National Commentary

Nicholas F. Benton: Who Believes Bush Now?

President Bush’s performance through the fifth anniversary memorials and remembrances of Sept. 11, 2001 was pathetic. It offered nothing that could assure a now thoroughly disbelieving nation that he’s steering the nation on, or better, back onto, the right track.

I am often asked if the president has any idea of what the public, and the world, is really thinking about him. Does he get to read the polls, does he get an unfiltered, realistic glimpse at the mood and sentiments of American citizens? How about those of America’s allies and adversaries around the world? Does he really get a chance to hear, at any depth, what they’re saying?

It’s, of course, hard to know. But if you go by evidence of his outward behavior, you’d have to think he’s clueless. You’d have to conclude that he’s told his only real detractors are Democratic Party leaders and their followers, that their opposition is all based on just partisan differences.

 It could be argued that this administration is the most sensory depraved in American history, the most deaf and blind, unable to sense the impact of its actions, either practically in the world or in terms of public opinion, domestically and abroad.

This is because nothing has changed. Vice President Dick Cheney’s reaction to growing opposition to the administration’s policies is to attack freedom of speech. He’s done that before, and he continues to do it.

Rather than affirming the strength of the U.S. lies in its encouragement of open and free debate, he accuses virtually everyone who dares speak out against the administration’s policies of aiding and abetting the enemy. Exercising freedom of speech is tantamount to treason to this humorless thug.

Apparently the administration thinks that by talking tough, and branding the opposition as weak, it can prevail in the November mid-term elections. It’s a pretty simple approach, and apparently the GOP is gearing up to flood the airwaves with negative campaign ads utilizing just that simple M.O.

It’s going to be “stay the course” versus “cut and run” on Iraq for the core of GOP foreign policy going into November.

But, since the current Iraq situation is degenerating into sheer chaos, “staying the course” means sinking deeper and deeper into a disaster of epochal proportions. Everything embodied in that since word, “Iraq,” is not only the worst foreign policy disaster in U.S. history, it is one of the dumbest missteps in recorded world history.

As far as “cut and run” goes, it is Bush and GOP that are “cutting and running,” cutting and running from reality, as Sen. John Kerry quipped, speaking on CNN last weekend.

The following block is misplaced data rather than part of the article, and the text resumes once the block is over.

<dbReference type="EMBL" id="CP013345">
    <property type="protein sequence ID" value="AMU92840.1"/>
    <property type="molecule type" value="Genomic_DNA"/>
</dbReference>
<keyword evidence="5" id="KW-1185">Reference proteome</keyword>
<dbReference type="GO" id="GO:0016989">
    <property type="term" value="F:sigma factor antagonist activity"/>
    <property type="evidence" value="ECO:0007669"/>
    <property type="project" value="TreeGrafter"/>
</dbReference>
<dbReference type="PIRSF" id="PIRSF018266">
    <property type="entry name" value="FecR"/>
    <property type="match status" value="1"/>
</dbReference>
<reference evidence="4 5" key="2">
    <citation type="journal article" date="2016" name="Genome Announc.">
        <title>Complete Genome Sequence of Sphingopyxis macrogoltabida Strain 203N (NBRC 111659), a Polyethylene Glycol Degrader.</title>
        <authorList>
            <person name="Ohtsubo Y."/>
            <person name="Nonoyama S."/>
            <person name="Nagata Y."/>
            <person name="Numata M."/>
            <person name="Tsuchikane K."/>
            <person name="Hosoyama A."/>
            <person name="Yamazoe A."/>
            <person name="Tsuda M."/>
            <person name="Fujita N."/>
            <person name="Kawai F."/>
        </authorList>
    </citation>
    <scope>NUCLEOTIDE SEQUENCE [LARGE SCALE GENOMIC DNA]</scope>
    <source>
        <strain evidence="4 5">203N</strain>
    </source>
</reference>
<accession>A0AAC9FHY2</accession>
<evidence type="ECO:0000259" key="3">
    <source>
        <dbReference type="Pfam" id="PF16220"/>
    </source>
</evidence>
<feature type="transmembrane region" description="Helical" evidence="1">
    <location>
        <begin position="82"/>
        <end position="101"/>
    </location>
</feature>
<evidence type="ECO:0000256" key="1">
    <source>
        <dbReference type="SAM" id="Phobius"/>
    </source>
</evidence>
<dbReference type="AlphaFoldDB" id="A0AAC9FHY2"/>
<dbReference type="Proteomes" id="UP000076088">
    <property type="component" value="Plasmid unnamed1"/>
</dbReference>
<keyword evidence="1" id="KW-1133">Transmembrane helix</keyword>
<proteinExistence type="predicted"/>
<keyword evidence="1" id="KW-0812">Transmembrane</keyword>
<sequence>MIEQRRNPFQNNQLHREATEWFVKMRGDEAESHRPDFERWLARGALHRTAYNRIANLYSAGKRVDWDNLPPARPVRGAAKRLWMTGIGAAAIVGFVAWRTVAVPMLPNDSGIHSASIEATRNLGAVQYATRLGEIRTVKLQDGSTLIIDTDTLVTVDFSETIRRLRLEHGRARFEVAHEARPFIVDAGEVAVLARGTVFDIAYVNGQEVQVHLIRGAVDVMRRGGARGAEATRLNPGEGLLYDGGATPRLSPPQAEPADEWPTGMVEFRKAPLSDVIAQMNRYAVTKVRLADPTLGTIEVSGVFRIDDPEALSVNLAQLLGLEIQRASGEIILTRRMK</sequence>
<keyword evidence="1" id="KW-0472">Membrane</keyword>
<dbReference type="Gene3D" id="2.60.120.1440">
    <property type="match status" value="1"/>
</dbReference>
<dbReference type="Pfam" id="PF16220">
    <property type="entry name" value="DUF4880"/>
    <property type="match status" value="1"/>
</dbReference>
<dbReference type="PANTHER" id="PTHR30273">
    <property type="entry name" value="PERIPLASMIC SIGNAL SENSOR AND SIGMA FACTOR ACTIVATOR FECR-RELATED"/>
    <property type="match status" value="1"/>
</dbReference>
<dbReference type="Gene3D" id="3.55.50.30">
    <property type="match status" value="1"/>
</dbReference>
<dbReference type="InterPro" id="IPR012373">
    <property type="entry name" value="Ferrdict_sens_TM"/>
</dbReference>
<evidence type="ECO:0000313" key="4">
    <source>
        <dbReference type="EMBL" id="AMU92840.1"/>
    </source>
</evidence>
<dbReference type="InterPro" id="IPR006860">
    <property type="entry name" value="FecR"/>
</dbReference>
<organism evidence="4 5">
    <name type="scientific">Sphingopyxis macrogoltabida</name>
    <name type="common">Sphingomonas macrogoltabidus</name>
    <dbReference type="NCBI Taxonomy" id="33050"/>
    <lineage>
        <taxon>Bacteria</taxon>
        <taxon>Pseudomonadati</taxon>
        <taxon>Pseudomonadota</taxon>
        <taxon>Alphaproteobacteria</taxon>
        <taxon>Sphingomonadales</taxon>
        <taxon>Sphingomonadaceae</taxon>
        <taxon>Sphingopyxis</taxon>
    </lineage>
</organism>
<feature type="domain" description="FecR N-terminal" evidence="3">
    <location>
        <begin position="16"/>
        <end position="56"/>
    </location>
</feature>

The GOP has nothing but fear and name calling to bring its voters into line by November. It is otherwise not getting any help from Bush, who has refused to budge from the posture he assumed when the invasion of 

Slow to awaken, the American public nonetheless is not in the same place it was then. Polls show a majority, at last, now believes there’s no connection between the “War on Terrorism” and the invasion of Iraq.

The more folks arrive at that conclusion, the more the rage against Bush – not for the failure of Iraq, itself, but for the deception involved in trying to link it to 9/11 and terrorism – is growing. The more Bush asserts it, the more the public will grow resentful.

Modestly placed on the inside pages of last weekend’s Parade magazine was an article by Wilton Sekzer, a former New York City cop whose son died in the attacks of 9/11. When the U.S. invaded Iraq, he asked that one of the bombs have his sons name on it as to exact at least some psychological revenge.

But the anger he felt after 9/11 and going into Iraq was suddenly stunted when he later saw the president, himself, concede on TV that there was no link between Saddam Hussein and the events of 9/11. Seeing that, he wrote, “I said, ‘What did he just say?’ I mean, I almost jumped out of my chair. I said, ‘What’s he talking about? What the hell did we go in there for If Saddam didn’t have anything to do with 9/11, then why did we go in there?”

Sekzer went on to write, “I feel the government exploited my feelings of patriotism (when it invaded Iraq). But I was so insane with wanting to get even, I was willing to believe anything.”

But not any longer. Neither he nor millions of Americans who once did, believe our president anymore.